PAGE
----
Vuelta a España 2019 Stage 15 Highlights: Santuario del Acebo Summit Finish | GCN Racing


Welcome to highlights of stage 15 of La Vuelta
a Espana, here on GCN Racing. Yesterday, we had a bunch sprint, of sorts. The finale was marred by a huge crash with
1km to go, but emerging unscathed was Irish Champion Sam Bennett, who took his 2nd stage
win of the race by quite some margin. Contrary to the graphics of yesterday, the
top 10, once the times had been recalculated, remained unchanged from the previous day. Today was the first of two brutal days in
the mountains. 154.4kms between Tineo and the Santuario del
Acebo, where we had a summit finish. There were 4 categorised climbs, all of them
1st category. The climb to the finish was 8kms long, with
double digit gradients almost all the way up. With the terrain so tough, it was inevitable
that the break of the day would be full of strong climbers. Marc Soler amongst them, and it was he who
took maximum points on the first climb of the day, ahead of Tao Geoghehan Hart. Also up there in the 17 man group were Ion
Izaguirre of Astana, Ben O’Connor of Dimension Data, Lawson Craddock of EF Education First,
Sepp Kuss of Jumbo Visma, and Quentin Jauregui of AG2R. Behind, it was Tony Martin of Jumbo Visma
who was taking responsibility for the bulk of the chasing, but with the best placed rider
well over 10 minutes down, and Kuss up front, they could afford to be reasonably relaxed. The break had seen a significant split on
the penultimate climb of the day, O’Connor and Dani Navarro here riding in pursuit of
Sergio Samitier of the Euskadi Basque Country Murias team, who’d attacked with 9kms to
the summit, their advantage over the rest was 1m25 as they came towards the top. Group 2 on the road was being lead by Vasil
Kiryienka – at this point it looked like Team Ineos would be missing out yet again. It was Samitier who took the maximum 10 points
there, ahead of Navarro and O’Connor, who took 6 and 4 respectively. Madrazo still holding onto the lead of that
competition by the skin of his teeth.>You couldn’t hold this man back, though,
Samitier was soon on the attack again, riding towards the final climb with a 22 seconds
advantage over everyone else. Cue, the robot himself, Vasil Kiryienka, who
set off in pursuit of the Spaniard with 6kms to the start of that final climb, nobody wanting,
or able, to go with him. 2.5kms later and he’d caught Samitier, sprinting
straight past him, although unable to distance him, at least for the time being. And in fact it would be Samitier who distanced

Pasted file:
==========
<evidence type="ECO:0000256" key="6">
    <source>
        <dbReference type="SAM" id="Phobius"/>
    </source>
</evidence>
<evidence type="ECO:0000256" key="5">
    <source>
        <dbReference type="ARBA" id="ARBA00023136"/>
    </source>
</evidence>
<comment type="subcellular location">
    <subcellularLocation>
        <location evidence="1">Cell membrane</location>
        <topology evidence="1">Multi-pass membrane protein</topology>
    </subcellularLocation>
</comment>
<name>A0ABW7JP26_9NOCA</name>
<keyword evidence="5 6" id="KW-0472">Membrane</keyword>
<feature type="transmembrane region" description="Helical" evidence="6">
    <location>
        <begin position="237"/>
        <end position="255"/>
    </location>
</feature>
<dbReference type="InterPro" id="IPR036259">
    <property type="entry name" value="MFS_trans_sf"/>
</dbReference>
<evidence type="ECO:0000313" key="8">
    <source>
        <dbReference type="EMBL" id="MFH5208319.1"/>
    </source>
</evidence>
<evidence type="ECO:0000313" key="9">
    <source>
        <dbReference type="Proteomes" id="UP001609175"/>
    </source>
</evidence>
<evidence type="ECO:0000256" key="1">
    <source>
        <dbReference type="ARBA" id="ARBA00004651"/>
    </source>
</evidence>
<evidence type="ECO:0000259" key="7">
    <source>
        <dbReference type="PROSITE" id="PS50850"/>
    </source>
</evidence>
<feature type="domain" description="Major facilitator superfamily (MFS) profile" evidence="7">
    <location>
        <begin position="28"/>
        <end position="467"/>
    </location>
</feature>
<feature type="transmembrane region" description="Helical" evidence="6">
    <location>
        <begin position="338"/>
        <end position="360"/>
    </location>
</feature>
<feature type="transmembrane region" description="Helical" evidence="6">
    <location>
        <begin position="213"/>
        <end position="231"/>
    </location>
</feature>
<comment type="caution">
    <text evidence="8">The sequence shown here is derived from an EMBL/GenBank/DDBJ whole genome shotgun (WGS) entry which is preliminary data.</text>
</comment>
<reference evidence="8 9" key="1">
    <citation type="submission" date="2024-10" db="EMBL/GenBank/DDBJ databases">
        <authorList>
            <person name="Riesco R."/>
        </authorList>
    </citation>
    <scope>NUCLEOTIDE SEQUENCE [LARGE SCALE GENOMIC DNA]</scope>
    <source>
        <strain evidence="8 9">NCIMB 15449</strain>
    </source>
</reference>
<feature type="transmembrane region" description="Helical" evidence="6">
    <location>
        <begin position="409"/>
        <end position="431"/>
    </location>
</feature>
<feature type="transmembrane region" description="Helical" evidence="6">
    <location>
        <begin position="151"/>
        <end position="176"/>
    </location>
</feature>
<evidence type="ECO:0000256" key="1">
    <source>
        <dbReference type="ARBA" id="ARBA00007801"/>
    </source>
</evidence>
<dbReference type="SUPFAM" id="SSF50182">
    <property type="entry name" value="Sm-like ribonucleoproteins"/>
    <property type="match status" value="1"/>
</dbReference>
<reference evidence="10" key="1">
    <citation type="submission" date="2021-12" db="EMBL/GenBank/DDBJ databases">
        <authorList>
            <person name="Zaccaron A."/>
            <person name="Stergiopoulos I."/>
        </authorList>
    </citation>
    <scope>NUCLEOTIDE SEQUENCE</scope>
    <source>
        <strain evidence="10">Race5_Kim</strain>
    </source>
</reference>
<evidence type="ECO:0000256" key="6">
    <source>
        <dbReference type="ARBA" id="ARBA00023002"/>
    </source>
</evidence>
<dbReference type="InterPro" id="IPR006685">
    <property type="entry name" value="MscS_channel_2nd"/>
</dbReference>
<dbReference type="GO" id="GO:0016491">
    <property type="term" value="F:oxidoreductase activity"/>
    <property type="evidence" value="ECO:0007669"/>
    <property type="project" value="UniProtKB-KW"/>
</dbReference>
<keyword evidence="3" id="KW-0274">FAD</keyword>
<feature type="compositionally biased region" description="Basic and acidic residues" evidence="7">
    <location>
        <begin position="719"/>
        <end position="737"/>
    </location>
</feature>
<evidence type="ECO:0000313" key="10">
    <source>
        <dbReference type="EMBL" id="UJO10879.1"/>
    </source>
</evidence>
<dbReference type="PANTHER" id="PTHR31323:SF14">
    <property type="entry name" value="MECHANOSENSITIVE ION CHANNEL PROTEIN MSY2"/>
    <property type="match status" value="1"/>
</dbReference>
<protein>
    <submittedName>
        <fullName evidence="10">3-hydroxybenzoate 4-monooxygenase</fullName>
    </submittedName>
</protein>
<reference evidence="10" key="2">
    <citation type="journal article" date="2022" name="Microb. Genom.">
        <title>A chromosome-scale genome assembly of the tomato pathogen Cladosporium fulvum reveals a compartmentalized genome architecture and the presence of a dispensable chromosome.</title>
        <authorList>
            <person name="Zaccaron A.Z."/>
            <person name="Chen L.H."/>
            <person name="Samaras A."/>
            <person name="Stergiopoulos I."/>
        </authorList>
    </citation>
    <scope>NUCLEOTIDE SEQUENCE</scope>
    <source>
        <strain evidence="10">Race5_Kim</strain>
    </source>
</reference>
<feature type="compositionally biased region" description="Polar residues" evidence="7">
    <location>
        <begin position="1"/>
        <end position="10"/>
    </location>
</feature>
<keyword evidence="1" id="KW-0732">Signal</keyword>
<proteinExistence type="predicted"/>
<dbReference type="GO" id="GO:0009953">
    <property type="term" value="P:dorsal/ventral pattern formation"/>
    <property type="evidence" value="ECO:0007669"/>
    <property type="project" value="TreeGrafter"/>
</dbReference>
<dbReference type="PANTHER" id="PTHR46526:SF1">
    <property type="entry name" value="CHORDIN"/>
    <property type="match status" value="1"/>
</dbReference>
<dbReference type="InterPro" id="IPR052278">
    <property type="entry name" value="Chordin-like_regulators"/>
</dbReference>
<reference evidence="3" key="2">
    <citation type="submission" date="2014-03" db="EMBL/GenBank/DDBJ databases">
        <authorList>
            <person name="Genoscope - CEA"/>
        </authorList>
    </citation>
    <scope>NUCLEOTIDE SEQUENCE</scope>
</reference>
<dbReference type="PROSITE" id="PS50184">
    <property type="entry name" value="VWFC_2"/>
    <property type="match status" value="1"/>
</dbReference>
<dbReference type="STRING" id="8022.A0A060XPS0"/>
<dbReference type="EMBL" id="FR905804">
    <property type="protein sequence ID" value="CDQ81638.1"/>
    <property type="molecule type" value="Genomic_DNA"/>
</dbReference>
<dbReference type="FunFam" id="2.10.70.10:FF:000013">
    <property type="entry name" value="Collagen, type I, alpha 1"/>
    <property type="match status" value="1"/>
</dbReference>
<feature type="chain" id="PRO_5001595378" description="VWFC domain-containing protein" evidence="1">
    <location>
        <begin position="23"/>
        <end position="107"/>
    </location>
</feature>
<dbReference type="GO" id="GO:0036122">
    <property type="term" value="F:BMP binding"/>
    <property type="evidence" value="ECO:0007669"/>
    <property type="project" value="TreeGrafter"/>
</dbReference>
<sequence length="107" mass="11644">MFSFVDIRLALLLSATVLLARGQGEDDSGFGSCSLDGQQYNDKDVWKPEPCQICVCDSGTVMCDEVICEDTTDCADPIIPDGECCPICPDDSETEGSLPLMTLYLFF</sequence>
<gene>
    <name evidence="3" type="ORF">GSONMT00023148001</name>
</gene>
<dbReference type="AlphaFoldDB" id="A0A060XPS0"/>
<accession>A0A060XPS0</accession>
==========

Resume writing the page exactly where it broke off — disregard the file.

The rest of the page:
Kiryienka once the gradient began to bite, 17% on the lower slopes. The group of favourites hit that final climb
with some incredible speed, Astana and Movistar determined to do what they could to put Roglic
under pressure. Roglic, though, still had a man up front in
the form of Sepp Kuss. At this point, though, he was being given
the freedom to ride his own race, which he was doing very well – after just over 1km
of climbing, he’d caught and passed Kiryienka and was soon up to the back wheel of Samitier. Who he sailed straight past. It wasn’t long before we had our first big
attack behind, World Champion Alejandro Valverde the man to do it, but Roglic was very quick
to react. And in fact he was the only man able to, the
riders who sit in 1st and 2nd on GC were proving today, once again, that they are the strongest
in the race. Their advantage over the rest soon grew to
15 seconds, Jakob Fuglsang doing his best to limit the damage for his teammate Lopez,
Pogacar closely watching his closest rival in the best young riders classification. Quintana, though, was far from his best again
today. Here he is leading the next group of GC riders,
which also included Hagen, Higuita and Keldermann. Kuss, though, was a man on a mission. It’s not often he gets the freedom to ride
for himself, and he didn’t need a 2nd invitiation to take it, his lead over 30 seconds coming
into the final 2kms of the stage, which by this point, was his to lose. His closest challengers, Ruben Geurrero of
Katusha Alpecin and Geoghehan Hart, but as the kilometres ticked down, their chances
of winning were diminishing quickly. Soler had by this point dropped back to pace
his teammate Valverde, giving both he and Roglic a bit of respite, their gap now up
to more than 30s over the Lopez Pogacar group. What a race it’s been for this man, though. American Sepp Kuss has ridden his heart out
for Roglic, but today it was time for his own success – playing it up to the crowds,
and why not! There haven’t been many more deserved victors
this year, and I’m sure this is going to be the first of many. Well done Sepp. Guerrero would be the best of the rest, outsprinting
Geoghehan Hart for 2nd. There was no let up behind, either – Roglic
and Valverde sprinting towards the line, keen to maximise their gains over the others. And they would be significant, 40 seconds
to be exact over Lopez and Pogacar, who’d also remained locked together. That’s the 4th victory of this young mans
career, and his first outside America. Tomorrow, it’s the
last stage before the last rest day, and it’s yet another tough one. Slightly shorter than today at 144.4kms, and
with only three climbs instead of 4, but not really any less demanding. The first two ascents are first category,
and then the final climb to Alto de la Cubilla is an especial category. 18kms long with an average gradient of over
6%, and the long false flat before it makes it an even tougher test. My prediction for the win is Pierre Latour
from a breakaway. See you tomorrow.